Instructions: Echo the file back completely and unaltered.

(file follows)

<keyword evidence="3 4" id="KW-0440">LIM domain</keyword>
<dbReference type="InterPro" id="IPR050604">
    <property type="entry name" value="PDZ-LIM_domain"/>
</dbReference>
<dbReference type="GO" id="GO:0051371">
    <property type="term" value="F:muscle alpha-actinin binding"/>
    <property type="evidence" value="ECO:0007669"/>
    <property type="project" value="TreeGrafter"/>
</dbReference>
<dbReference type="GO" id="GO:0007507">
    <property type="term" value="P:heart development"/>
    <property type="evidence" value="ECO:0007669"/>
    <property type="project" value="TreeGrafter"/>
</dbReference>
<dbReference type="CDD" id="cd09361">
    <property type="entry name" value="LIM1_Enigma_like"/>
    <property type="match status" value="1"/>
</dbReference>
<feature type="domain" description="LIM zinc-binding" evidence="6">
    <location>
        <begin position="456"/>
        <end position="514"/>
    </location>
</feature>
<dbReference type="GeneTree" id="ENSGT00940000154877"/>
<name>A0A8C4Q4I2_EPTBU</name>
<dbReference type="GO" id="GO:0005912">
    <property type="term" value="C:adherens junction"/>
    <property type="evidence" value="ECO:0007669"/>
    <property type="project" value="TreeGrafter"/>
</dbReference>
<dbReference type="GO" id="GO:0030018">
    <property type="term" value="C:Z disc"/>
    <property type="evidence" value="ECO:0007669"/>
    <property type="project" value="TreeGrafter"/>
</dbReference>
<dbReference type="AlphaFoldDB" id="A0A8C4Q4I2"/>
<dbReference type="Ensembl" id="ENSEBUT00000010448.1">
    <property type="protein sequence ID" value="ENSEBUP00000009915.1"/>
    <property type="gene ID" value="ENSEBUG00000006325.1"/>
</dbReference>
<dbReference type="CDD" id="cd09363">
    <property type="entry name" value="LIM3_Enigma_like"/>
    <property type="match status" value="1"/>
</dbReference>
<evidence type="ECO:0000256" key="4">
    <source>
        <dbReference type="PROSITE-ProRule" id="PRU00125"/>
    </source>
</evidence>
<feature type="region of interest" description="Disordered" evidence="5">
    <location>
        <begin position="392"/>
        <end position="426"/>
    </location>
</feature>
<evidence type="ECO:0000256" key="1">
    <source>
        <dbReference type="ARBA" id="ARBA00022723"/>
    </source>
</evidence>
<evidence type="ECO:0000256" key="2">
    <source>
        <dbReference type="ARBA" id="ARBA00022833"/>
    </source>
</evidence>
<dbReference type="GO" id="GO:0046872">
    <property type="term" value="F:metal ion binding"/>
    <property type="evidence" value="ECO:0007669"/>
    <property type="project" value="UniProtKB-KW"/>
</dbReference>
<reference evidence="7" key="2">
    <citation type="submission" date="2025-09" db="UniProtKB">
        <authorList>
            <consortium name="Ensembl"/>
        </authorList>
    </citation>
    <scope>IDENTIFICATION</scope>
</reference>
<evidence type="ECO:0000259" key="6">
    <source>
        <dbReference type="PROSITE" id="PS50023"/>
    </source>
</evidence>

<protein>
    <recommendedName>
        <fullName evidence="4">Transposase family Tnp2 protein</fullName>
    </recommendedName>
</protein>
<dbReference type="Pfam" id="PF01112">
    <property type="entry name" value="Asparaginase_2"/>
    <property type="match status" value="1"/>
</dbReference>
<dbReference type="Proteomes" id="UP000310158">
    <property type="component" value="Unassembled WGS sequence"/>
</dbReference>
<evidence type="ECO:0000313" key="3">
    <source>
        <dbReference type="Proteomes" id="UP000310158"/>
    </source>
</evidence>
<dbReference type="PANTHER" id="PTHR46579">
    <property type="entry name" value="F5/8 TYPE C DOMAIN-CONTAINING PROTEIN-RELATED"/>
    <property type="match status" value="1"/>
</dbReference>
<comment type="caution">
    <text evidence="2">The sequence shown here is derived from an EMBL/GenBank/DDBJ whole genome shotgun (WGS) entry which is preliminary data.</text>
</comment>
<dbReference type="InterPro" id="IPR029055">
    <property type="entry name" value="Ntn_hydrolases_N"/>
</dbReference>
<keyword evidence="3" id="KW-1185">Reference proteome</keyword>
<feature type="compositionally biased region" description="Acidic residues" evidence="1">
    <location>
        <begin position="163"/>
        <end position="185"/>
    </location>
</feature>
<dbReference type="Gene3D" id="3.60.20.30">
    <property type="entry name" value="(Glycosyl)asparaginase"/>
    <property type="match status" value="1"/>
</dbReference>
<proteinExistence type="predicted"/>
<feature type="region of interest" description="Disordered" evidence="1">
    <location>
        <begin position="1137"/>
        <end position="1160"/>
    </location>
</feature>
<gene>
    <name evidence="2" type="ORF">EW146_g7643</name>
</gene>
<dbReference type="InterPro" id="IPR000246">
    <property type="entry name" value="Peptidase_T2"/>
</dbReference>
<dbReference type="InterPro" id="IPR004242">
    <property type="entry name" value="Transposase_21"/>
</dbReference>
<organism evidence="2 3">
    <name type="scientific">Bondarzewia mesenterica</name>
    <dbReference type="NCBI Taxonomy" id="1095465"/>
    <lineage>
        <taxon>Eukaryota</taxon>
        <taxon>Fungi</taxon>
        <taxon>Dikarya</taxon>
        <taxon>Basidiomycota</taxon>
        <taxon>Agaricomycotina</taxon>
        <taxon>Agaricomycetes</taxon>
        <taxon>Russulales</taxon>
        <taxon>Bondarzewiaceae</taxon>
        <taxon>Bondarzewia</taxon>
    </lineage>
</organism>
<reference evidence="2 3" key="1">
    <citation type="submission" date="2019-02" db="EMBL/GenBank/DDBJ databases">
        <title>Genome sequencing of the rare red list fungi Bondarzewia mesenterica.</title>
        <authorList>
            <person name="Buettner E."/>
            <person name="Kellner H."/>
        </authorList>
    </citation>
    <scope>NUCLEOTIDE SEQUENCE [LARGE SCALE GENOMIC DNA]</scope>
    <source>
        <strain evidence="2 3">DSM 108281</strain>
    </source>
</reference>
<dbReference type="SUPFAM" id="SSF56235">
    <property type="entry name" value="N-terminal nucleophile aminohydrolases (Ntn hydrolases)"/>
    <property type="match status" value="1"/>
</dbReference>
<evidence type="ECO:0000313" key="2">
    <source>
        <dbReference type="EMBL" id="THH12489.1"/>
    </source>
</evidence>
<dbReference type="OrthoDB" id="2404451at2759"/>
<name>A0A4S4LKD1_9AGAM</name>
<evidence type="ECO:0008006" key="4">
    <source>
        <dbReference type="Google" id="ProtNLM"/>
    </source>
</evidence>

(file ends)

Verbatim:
<keyword evidence="3 4" id="KW-0440">LIM domain</keyword>
<dbReference type="InterPro" id="IPR050604">
    <property type="entry name" value="PDZ-LIM_domain"/>
</dbReference>
<dbReference type="GO" id="GO:0051371">
    <property type="term" value="F:muscle alpha-actinin binding"/>
    <property type="evidence" value="ECO:0007669"/>
    <property type="project" value="TreeGrafter"/>
</dbReference>
<dbReference type="GO" id="GO:0007507">
    <property type="term" value="P:heart development"/>
    <property type="evidence" value="ECO:0007669"/>
    <property type="project" value="TreeGrafter"/>
</dbReference>
<dbReference type="CDD" id="cd09361">
    <property type="entry name" value="LIM1_Enigma_like"/>
    <property type="match status" value="1"/>
</dbReference>
<feature type="domain" description="LIM zinc-binding" evidence="6">
    <location>
        <begin position="456"/>
        <end position="514"/>
    </location>
</feature>
<dbReference type="GeneTree" id="ENSGT00940000154877"/>
<name>A0A8C4Q4I2_EPTBU</name>
<dbReference type="GO" id="GO:0005912">
    <property type="term" value="C:adherens junction"/>
    <property type="evidence" value="ECO:0007669"/>
    <property type="project" value="TreeGrafter"/>
</dbReference>
<dbReference type="GO" id="GO:0030018">
    <property type="term" value="C:Z disc"/>
    <property type="evidence" value="ECO:0007669"/>
    <property type="project" value="TreeGrafter"/>
</dbReference>
<dbReference type="AlphaFoldDB" id="A0A8C4Q4I2"/>
<dbReference type="Ensembl" id="ENSEBUT00000010448.1">
    <property type="protein sequence ID" value="ENSEBUP00000009915.1"/>
    <property type="gene ID" value="ENSEBUG00000006325.1"/>
</dbReference>
<dbReference type="CDD" id="cd09363">
    <property type="entry name" value="LIM3_Enigma_like"/>
    <property type="match status" value="1"/>
</dbReference>
<evidence type="ECO:0000256" key="4">
    <source>
        <dbReference type="PROSITE-ProRule" id="PRU00125"/>
    </source>
</evidence>
<feature type="region of interest" description="Disordered" evidence="5">
    <location>
        <begin position="392"/>
        <end position="426"/>
    </location>
</feature>
<evidence type="ECO:0000256" key="1">
    <source>
        <dbReference type="ARBA" id="ARBA00022723"/>
    </source>
</evidence>
<evidence type="ECO:0000256" key="2">
    <source>
        <dbReference type="ARBA" id="ARBA00022833"/>
    </source>
</evidence>
<dbReference type="GO" id="GO:0046872">
    <property type="term" value="F:metal ion binding"/>
    <property type="evidence" value="ECO:0007669"/>
    <property type="project" value="UniProtKB-KW"/>
</dbReference>
<reference evidence="7" key="2">
    <citation type="submission" date="2025-09" db="UniProtKB">
        <authorList>
            <consortium name="Ensembl"/>
        </authorList>
    </citation>
    <scope>IDENTIFICATION</scope>
</reference>
<evidence type="ECO:0000259" key="6">
    <source>
        <dbReference type="PROSITE" id="PS50023"/>
    </source>
</evidence>

<protein>
    <recommendedName>
        <fullName evidence="4">Transposase family Tnp2 protein</fullName>
    </recommendedName>
</protein>
<dbReference type="Pfam" id="PF01112">
    <property type="entry name" value="Asparaginase_2"/>
    <property type="match status" value="1"/>
</dbReference>
<dbReference type="Proteomes" id="UP000310158">
    <property type="component" value="Unassembled WGS sequence"/>
</dbReference>
<evidence type="ECO:0000313" key="3">
    <source>
        <dbReference type="Proteomes" id="UP000310158"/>
    </source>
</evidence>
<dbReference type="PANTHER" id="PTHR46579">
    <property type="entry name" value="F5/8 TYPE C DOMAIN-CONTAINING PROTEIN-RELATED"/>
    <property type="match status" value="1"/>
</dbReference>
<comment type="caution">
    <text evidence="2">The sequence shown here is derived from an EMBL/GenBank/DDBJ whole genome shotgun (WGS) entry which is preliminary data.</text>
</comment>
<dbReference type="InterPro" id="IPR029055">
    <property type="entry name" value="Ntn_hydrolases_N"/>
</dbReference>
<keyword evidence="3" id="KW-1185">Reference proteome</keyword>
<feature type="compositionally biased region" description="Acidic residues" evidence="1">
    <location>
        <begin position="163"/>
        <end position="185"/>
    </location>
</feature>
<dbReference type="Gene3D" id="3.60.20.30">
    <property type="entry name" value="(Glycosyl)asparaginase"/>
    <property type="match status" value="1"/>
</dbReference>
<proteinExistence type="predicted"/>
<feature type="region of interest" description="Disordered" evidence="1">
    <location>
        <begin position="1137"/>
        <end position="1160"/>
    </location>
</feature>
<gene>
    <name evidence="2" type="ORF">EW146_g7643</name>
</gene>
<dbReference type="InterPro" id="IPR000246">
    <property type="entry name" value="Peptidase_T2"/>
</dbReference>
<dbReference type="InterPro" id="IPR004242">
    <property type="entry name" value="Transposase_21"/>
</dbReference>
<organism evidence="2 3">
    <name type="scientific">Bondarzewia mesenterica</name>
    <dbReference type="NCBI Taxonomy" id="1095465"/>
    <lineage>
        <taxon>Eukaryota</taxon>
        <taxon>Fungi</taxon>
        <taxon>Dikarya</taxon>
        <taxon>Basidiomycota</taxon>
        <taxon>Agaricomycotina</taxon>
        <taxon>Agaricomycetes</taxon>
        <taxon>Russulales</taxon>
        <taxon>Bondarzewiaceae</taxon>
        <taxon>Bondarzewia</taxon>
    </lineage>
</organism>
<reference evidence="2 3" key="1">
    <citation type="submission" date="2019-02" db="EMBL/GenBank/DDBJ databases">
        <title>Genome sequencing of the rare red list fungi Bondarzewia mesenterica.</title>
        <authorList>
            <person name="Buettner E."/>
            <person name="Kellner H."/>
        </authorList>
    </citation>
    <scope>NUCLEOTIDE SEQUENCE [LARGE SCALE GENOMIC DNA]</scope>
    <source>
        <strain evidence="2 3">DSM 108281</strain>
    </source>
</reference>
<dbReference type="SUPFAM" id="SSF56235">
    <property type="entry name" value="N-terminal nucleophile aminohydrolases (Ntn hydrolases)"/>
    <property type="match status" value="1"/>
</dbReference>
<evidence type="ECO:0000313" key="2">
    <source>
        <dbReference type="EMBL" id="THH12489.1"/>
    </source>
</evidence>
<dbReference type="OrthoDB" id="2404451at2759"/>
<name>A0A4S4LKD1_9AGAM</name>
<evidence type="ECO:0008006" key="4">
    <source>
        <dbReference type="Google" id="ProtNLM"/>
    </source>
</evidence>